His Sweater

November 8, 2009
By Elizabeth Albert BRONZE, Chappaqua, New York
Elizabeth Albert BRONZE, Chappaqua, New York
3 articles 0 photos 0 comments

I inhabited a stark cube, a prison of my own creation. Everything had straight edges and crisp folds. Not even a small smudge dared to appear in my bubble of control. The striped walls screamed of a penitentiary’s. Failure was unacceptable and was stared down with a structured schedule and a perfect report card. It was all pre-destined, pre-determined, cut out by a cookie-cutter I had long ago chosen for myself. But the cookie-cutter felt old, so familiar that it had rusted, becoming a stranger. I didn’t want to be the gingerbread-man anymore.

Escape came in the form of an old bureau. He was long gone. His rebellion had always disgusted me. The tattered shirts from the Salvation Army, the blasting Bob Marley, the odor of Marijuana, it had all seemed so vile, so wrong. As I came across the old chest in the attic, I tried to picture him. He was probably sitting somewhere in Africa with a guitar on his knee, a bottle of beer at his feet, and a little boy tugging at his long pony tail, begging him to play. His tee-shirt was green and tattered; his jeans housed a gaping hole at the knee. And all the while, as the sun beat down on his shoulders, he would smile. Nothing mattered to him except the moment; it had always been that way.

I wouldn’t have found it, if it had not been sticking out from the corner of the bottom drawer, a raggedy swatch of red and orange, peering up at me. I walked robotically towards it determined to throw away the old rag. As I reached into the drawer and pulled it out, the lumpy sweater unfurled itself, revealing its thick rainbow stripes. Before I could stop myself I had the woolen garment on. It swallowed me up, enveloping me in a madness of multicolor. I breathed in the smell of illegal substances, odors that had stained the wool forever. I was washed over by his wild side. In a mad rush, it all came back: the broken curfews, the idealism, and the hatred of materialistic society, all of those “mixed-up priorities.” I felt a sense of relief, a want for change and for rebellion. His were mine. I was him.

The keys to his car were right there, on top of the dresser, glinting at me. His rickety old Subaru, plastered with bumper-stickers was so dented that it was reminiscent of Swiss-cheese. I had scoffed at it, refused to ride in it, and turned my nose at the dirty vehicle of rebellion. But suddenly I needed to drive it, to feel the deep thrust of the accelerator, to cruise over the hilly streets onto dirt roads in a car that screamed, “I don’t care!”

I drove with my shoes and socks off, like he did. Barefoot, I was connected to the car; I felt the acceleration, the gas, the gears, and the metal. Slowly, I eased into the gas until I was flying. Coiffed lawns, dream-houses, playgrounds: they all flew by. The insanity of western society, the unfairness, and the wealth it all blurred at my windows.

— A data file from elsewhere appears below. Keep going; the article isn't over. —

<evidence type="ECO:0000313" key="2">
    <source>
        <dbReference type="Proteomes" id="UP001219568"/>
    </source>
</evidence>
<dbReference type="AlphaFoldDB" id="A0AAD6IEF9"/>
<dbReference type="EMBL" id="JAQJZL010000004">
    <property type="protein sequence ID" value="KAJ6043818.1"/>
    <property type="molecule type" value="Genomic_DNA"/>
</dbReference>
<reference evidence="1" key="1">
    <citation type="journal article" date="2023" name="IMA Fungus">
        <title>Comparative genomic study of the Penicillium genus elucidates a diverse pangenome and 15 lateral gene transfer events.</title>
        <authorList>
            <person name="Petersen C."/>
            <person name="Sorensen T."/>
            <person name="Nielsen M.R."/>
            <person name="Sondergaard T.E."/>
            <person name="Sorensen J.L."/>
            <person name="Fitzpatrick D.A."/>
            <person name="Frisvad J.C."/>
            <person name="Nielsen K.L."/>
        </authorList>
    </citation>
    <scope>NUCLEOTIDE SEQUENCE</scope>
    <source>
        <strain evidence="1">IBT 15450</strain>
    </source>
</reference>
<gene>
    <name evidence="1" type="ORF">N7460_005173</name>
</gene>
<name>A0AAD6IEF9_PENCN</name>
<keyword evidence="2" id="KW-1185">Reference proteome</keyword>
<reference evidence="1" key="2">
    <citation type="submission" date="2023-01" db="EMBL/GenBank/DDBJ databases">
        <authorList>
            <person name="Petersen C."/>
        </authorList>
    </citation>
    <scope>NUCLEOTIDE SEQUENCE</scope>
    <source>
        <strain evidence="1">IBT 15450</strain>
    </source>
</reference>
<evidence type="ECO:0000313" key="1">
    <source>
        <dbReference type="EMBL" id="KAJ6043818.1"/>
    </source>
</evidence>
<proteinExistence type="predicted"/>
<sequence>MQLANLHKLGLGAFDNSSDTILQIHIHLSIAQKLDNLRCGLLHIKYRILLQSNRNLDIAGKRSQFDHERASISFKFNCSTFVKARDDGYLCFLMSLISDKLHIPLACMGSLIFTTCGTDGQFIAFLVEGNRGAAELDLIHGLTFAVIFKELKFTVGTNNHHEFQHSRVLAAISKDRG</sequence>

Leaning into the gas, I pushed the speed-limit flying by at twenty over. The sun had set and the stars were rising with the moon. I opened all the windows and felt the nighttime air whipping my long hair. College applications and homework had gotten out of the car at the Shell Station 127 miles back. Bob Marley and his words of wisdom kept me company as I headed north. There was no destination, no itinerary, simply the thought of the moment, of freedom, of escape.

I had always scoffed at the big lumpy sweater. “Gay-pride?” I had sneered at my brother when I first saw him wearing it. I was pained that I could have ever been so closed-minded, so affected. I felt cold. My hands grew clammy. I didn’t want the magic of the sweater to wear off. Its rainbow spoke of freedom, of an uninhibited vivacious spirit, one that didn’t respect the laws of the color-wheel, one that embraced shades that dared to clash.

I turned off the highway onto a long road. The smell of manure hit my nostrils. Excrement had never smelled so beautiful. I rode the bumps of the crude dirt road. At an unenclosed field I drove quietly off the road, into a sea of tall grass. The gas tank began to flash empty. Turning off the car, I smiled.

The roof of the old station wagon called to me, begging me to join it, to look at the man on the moon, to try to fathom the heavens, to make up my own constellations. Later, as I lay upon the dented metal, I hugged myself, hugged the sweater that I would have previously called ridiculous, hugged the world. I lived in the moment, beyond the conformity, the straight-lines, and the alphabetized book shelves. I lived in the magic of the sweater, in the essence of my beloved brother.

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